School of Physics and Astronomy
Collaboration uncovers unique properties of a promising new materialwill aid in understanding materials for quantum computing applications
More About Seminar Calendars
- All Seminars
- Biophysics Seminar
- Center for Excellence in Sensing Technologies & Analytics (CESTA) Seminar
- Center for Quantum Materials (CQM) Seminar
- Condensed Matter (CM) Journal Club
- Condensed Matter (CM) Sack Lunch Seminar
- Condensed Matter (CM) Seminar
- Cosmology (Cosmo) Lunch Seminar
- Elementary Particle Physics (Elem. Part. Phys.) Seminar
- Fine Theoretical Physics Institute (FTPI) Seminar
- High Energy (HEP) Theory Lunch Seminar
- Introduction to Research
- Minnesota Institute for Astrophysics (MIFA) Colloquium
- Minnesota Institute for Astrophysics (MIFA) Journal Club
- Nuclear Theory Seminar
- Physics and Astronomy Colloquium
- Physics Education Research (PER) Seminar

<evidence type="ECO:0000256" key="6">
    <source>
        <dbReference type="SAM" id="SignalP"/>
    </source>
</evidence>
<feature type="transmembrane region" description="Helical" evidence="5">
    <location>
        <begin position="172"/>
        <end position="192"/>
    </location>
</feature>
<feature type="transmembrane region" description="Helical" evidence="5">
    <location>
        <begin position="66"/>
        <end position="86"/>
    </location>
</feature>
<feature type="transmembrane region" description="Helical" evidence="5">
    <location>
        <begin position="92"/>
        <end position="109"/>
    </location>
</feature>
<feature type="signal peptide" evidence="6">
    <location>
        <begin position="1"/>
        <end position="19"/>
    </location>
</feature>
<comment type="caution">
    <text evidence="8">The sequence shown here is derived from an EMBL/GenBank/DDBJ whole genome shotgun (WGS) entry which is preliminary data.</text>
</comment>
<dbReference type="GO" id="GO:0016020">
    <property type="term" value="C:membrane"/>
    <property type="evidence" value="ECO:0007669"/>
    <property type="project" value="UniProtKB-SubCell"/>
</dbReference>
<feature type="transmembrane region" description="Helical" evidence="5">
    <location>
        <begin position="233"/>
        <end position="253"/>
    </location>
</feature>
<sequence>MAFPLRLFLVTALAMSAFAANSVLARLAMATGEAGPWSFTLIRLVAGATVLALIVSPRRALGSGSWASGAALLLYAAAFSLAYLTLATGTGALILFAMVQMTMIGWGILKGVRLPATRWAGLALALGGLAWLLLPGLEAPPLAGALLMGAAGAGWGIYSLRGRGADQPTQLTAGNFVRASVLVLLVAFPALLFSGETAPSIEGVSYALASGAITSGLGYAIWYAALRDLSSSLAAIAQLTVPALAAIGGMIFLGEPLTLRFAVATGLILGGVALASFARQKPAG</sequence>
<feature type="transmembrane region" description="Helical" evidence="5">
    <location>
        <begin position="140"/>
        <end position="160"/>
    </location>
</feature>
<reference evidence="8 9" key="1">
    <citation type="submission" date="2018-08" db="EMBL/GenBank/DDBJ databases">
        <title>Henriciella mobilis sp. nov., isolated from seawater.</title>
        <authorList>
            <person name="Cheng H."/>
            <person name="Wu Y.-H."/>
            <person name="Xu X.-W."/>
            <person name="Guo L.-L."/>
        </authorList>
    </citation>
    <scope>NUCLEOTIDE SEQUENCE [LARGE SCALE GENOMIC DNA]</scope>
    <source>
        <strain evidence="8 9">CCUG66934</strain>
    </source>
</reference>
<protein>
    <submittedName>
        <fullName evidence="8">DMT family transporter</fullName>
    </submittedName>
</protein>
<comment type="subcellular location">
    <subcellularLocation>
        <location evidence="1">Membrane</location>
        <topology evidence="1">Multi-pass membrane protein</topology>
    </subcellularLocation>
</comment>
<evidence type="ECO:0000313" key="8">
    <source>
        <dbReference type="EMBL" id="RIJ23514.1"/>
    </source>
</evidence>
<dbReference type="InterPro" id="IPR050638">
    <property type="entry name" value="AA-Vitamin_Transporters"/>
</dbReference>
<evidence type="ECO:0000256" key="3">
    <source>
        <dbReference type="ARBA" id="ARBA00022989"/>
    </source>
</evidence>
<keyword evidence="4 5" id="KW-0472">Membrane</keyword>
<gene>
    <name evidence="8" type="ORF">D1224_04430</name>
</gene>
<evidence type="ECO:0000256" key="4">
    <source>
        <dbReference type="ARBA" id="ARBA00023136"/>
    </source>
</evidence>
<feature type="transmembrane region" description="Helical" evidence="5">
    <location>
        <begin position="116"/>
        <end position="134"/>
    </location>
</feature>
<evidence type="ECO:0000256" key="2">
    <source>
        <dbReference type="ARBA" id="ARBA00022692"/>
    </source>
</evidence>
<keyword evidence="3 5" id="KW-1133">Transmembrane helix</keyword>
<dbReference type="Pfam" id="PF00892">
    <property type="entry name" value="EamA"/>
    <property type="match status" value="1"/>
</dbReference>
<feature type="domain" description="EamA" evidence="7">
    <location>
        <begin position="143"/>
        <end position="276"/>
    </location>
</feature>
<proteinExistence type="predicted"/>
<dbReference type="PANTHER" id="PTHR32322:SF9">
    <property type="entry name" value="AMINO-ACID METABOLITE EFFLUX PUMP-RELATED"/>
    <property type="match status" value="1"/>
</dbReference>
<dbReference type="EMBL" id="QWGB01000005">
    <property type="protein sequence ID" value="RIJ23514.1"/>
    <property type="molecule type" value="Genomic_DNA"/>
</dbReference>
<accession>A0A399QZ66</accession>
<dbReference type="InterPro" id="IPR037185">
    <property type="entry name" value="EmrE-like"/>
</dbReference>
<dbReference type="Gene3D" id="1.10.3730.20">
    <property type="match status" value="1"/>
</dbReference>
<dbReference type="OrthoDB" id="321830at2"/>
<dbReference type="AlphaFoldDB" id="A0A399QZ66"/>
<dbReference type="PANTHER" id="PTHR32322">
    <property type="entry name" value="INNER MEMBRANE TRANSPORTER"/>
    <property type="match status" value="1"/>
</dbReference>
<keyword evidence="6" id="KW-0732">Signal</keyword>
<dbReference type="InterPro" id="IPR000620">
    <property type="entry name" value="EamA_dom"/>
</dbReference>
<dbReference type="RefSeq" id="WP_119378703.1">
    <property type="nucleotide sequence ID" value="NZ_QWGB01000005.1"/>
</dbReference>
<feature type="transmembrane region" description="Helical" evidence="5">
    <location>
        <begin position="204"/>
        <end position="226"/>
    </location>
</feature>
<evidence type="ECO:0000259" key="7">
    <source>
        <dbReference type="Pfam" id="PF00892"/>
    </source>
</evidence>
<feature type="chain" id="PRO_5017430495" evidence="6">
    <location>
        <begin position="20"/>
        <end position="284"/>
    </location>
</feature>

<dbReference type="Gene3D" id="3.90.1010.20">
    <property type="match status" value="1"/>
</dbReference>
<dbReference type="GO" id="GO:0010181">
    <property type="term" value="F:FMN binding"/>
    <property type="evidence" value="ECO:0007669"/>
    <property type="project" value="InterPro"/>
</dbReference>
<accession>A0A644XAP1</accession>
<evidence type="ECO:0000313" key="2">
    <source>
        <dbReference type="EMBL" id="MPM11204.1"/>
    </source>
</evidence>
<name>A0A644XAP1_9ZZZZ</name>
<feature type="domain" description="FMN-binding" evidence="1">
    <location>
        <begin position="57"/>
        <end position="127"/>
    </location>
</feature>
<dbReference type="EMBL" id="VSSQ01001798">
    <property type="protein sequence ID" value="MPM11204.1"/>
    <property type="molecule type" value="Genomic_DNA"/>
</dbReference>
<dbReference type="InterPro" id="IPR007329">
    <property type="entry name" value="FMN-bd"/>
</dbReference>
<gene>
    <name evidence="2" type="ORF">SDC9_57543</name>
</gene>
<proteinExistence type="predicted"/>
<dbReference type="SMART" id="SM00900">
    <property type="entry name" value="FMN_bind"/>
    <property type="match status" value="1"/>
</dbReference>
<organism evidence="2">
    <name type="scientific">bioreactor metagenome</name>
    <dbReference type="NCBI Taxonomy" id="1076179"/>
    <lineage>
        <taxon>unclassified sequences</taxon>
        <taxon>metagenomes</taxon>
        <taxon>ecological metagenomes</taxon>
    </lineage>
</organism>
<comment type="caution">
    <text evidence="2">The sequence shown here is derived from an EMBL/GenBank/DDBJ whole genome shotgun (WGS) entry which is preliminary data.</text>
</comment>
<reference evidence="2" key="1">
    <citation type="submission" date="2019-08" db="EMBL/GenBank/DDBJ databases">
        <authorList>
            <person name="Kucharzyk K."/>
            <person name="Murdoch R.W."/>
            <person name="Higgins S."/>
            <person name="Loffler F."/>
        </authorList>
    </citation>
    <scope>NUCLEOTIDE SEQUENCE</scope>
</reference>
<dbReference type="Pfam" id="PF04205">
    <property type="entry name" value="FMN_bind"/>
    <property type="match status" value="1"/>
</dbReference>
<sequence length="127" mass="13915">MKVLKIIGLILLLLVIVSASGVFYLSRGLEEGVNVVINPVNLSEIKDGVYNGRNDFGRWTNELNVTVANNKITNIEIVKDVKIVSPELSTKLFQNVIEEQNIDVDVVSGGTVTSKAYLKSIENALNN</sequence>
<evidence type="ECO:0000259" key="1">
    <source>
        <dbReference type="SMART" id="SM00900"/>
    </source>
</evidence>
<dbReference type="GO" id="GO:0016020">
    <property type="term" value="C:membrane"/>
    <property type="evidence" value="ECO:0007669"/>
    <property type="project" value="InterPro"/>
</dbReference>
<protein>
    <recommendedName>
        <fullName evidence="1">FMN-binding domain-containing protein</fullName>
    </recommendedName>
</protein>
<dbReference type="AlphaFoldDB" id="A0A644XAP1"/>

- Space Physics Seminar
Raymond Co, a postdoctoral researcher at the School of Physics and Astronomy is a co-author of a paper that found that mysterious x-rays detected from nearby neutron stars may be the first evidence of axions, hypothetical particles that many physicists believe make up dark matter.
Michael Coughlin of the School of Physics and Astronomy is part of collaboration that made a breakthrough in measuring the expansion rate of the Universe.
Lucy Fortson, Zooniverse co-founder, Professor and Associate Head of the of the School of Physics and Astronomy says the project will help scientists make headway in big data problems in biology.
Bill Peria in Paul Crowell's group leads study that could help engineers build more efficient magnetic materials for computers.